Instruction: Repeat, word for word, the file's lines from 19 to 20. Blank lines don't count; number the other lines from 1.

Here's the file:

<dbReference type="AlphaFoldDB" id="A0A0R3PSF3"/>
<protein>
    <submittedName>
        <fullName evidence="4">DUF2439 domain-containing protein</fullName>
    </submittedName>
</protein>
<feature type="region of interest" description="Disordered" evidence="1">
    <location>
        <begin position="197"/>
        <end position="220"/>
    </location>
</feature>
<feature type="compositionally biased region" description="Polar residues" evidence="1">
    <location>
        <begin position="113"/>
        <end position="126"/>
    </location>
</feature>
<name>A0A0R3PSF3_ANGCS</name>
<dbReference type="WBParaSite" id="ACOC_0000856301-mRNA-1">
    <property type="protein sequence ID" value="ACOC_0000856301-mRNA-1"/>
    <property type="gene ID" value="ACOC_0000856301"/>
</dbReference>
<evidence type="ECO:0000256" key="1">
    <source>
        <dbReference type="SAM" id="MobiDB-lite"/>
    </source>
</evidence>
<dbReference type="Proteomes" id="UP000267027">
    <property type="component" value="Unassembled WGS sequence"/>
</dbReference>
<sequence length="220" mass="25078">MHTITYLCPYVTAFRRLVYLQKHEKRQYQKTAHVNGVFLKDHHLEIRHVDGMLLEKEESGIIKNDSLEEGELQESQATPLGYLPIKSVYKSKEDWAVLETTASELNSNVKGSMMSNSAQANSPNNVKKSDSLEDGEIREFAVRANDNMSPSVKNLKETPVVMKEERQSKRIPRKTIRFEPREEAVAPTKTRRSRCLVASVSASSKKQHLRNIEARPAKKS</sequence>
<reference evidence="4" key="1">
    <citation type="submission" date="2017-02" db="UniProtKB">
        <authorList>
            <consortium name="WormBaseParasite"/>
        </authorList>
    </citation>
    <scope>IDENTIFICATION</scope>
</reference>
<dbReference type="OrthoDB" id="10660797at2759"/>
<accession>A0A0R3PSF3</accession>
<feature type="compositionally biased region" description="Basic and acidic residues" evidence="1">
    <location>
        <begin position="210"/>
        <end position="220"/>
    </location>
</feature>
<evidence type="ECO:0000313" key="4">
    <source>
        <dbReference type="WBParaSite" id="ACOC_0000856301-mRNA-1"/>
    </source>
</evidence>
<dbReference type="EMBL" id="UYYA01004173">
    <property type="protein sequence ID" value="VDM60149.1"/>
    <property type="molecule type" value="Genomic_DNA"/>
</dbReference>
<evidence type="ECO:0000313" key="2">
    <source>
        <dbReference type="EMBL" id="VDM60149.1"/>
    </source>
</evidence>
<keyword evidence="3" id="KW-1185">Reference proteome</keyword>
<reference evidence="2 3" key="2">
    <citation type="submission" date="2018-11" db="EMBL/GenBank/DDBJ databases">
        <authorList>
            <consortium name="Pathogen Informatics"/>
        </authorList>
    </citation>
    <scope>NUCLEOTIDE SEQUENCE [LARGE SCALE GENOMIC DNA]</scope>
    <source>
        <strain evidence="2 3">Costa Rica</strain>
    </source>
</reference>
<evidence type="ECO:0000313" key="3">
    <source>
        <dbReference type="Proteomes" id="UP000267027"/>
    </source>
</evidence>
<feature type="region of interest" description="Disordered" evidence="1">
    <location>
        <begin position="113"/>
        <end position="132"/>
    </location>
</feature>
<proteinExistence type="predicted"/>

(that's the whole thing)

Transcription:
<name>A0A0R3PSF3_ANGCS</name>
<dbReference type="WBParaSite" id="ACOC_0000856301-mRNA-1">